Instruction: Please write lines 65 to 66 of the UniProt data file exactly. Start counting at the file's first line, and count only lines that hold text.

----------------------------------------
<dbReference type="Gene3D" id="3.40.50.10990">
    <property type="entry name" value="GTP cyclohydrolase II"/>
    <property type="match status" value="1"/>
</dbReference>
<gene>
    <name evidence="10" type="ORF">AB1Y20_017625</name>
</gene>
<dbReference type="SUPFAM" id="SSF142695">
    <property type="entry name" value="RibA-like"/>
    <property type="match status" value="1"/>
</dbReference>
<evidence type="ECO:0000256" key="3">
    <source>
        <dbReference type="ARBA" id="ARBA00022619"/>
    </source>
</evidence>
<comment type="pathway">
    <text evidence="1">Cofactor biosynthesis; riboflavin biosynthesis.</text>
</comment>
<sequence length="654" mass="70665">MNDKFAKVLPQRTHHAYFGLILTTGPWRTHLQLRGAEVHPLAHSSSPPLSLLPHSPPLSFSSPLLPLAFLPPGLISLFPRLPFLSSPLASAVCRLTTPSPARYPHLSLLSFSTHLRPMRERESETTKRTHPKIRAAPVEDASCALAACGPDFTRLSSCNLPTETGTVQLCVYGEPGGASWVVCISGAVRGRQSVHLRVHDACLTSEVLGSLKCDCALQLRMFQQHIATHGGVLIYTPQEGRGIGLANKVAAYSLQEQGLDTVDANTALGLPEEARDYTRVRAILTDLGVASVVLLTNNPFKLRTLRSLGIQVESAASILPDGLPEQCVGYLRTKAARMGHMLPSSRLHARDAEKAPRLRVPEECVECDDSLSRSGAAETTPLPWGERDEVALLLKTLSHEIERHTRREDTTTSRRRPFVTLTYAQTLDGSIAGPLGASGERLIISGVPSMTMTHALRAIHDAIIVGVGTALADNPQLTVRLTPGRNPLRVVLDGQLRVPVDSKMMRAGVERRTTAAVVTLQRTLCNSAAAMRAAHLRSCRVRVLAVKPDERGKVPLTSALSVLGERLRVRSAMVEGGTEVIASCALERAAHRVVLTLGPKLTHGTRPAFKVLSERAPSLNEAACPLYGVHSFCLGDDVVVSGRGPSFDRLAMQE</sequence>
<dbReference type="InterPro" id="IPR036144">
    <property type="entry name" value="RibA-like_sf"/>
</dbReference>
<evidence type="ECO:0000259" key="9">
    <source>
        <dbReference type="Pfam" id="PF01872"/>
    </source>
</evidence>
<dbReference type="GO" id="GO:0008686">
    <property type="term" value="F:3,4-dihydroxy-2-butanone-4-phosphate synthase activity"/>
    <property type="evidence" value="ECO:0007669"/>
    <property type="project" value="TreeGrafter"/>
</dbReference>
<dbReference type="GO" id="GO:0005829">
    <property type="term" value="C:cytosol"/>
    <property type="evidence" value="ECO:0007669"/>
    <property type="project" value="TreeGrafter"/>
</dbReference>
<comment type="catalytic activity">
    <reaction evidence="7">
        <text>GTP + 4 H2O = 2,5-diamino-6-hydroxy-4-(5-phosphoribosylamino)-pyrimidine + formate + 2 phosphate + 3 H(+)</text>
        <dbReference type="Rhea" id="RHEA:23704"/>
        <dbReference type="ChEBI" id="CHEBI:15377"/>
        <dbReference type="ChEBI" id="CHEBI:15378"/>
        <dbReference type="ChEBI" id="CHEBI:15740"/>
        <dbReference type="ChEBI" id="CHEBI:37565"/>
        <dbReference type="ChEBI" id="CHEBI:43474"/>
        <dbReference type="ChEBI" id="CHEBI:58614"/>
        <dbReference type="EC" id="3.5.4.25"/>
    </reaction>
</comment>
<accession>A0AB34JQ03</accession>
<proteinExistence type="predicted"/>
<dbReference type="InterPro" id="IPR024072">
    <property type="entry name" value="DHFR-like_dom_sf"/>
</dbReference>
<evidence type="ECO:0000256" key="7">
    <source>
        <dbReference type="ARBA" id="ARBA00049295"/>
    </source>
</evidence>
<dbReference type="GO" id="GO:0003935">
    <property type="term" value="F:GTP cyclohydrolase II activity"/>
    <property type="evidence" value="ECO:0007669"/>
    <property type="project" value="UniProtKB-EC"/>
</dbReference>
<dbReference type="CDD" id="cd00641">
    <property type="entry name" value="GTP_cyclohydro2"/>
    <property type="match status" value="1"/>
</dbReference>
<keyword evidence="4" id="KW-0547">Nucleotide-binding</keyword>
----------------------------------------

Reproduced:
    <property type="project" value="UniProtKB-EC"/>
</dbReference>